Consultation is now up there with partnership, inclusion and access - concepts to be challenged at our peril. In the past two weeks the Scottish Parliament's education and lifelong learning committees have promised to be fully consultative, and the Cubie inquiry into student finance is putting such ambitions into practice (TESS last week).
What has been less evident is what impact these consultations have and whether they will ring any significant changes. Should Cubie be swayed by the 600 closely-argued submissions his committee has received, or by the 13 public meetings which can always be dismissed as "unrepresentative"? The Parliament, too, has to ask some hard questions. Although the UN Convention on the Rights of the Child requires consulting young people about decisions affecting them, how far does the education committee of MSPs go?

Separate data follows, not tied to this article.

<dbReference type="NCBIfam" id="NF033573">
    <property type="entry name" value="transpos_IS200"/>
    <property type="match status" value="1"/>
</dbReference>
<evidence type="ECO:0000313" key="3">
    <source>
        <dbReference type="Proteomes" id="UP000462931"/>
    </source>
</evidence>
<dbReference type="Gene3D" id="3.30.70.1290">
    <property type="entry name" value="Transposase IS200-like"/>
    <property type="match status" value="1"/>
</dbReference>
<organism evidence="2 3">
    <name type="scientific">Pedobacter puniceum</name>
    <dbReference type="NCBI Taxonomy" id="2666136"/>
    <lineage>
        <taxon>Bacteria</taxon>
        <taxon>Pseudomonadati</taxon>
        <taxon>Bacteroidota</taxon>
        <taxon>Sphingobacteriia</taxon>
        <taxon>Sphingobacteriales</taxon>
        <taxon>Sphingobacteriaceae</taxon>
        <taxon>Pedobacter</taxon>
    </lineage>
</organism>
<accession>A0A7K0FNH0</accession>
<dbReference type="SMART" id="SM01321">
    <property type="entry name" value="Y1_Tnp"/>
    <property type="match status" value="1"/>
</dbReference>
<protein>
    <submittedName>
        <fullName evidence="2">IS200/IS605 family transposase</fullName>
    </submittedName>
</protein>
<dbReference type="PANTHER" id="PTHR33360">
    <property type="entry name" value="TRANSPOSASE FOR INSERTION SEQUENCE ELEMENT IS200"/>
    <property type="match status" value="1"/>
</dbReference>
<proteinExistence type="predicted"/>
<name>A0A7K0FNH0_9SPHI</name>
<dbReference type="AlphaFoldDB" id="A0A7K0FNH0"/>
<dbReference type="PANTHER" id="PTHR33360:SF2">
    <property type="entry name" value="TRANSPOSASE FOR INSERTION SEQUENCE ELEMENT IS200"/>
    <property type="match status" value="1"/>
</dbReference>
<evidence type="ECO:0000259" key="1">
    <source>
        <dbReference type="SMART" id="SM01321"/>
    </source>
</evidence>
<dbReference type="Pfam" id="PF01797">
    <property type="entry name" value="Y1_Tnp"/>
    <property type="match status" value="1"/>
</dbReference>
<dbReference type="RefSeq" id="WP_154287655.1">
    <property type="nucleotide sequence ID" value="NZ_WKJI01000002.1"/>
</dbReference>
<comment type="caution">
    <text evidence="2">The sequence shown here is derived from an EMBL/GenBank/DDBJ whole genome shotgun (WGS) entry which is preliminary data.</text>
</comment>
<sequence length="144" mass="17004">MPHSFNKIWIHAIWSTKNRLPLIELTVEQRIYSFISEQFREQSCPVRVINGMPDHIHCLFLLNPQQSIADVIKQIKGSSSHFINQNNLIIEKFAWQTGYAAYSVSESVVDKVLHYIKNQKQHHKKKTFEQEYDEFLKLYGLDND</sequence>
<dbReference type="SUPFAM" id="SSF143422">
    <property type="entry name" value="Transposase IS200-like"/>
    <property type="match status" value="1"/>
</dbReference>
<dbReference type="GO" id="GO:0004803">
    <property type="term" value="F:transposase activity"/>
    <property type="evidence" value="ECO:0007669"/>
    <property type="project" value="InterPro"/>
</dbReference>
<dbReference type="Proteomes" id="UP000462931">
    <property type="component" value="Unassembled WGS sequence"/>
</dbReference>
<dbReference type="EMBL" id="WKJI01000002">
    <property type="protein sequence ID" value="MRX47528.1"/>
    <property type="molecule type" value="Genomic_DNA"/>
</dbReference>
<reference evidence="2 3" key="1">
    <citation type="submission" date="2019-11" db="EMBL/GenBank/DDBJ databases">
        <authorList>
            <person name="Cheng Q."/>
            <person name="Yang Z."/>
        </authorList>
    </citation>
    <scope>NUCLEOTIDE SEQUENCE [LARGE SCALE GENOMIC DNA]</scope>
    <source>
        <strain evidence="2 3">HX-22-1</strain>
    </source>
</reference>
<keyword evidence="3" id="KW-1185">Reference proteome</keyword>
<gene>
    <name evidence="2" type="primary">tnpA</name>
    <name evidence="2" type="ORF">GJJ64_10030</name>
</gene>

Fiona Macleod, an SNP member, probed this relentlessly at the first public hearing of the committee. But as Ian Jenkins of the Liberal Democrats asked: do young people really want to be bothered working out whether Douglas Osler should inspect education authorities or not?
Consultation, in other words, has to be sensible and sophisticated. But it must also mean more than just a wee chat or a cloak for predetermined outcomes. Tokenism is too common, as is demonstrated by a teacher's anecdote in this week's School Management (ScotlandPlus, page five). The procedures surrounding school closures laid down by Westminster gave consultation a bad name. There is a burden of expectation on Cubie and the Scottish Parliament to give it a better one.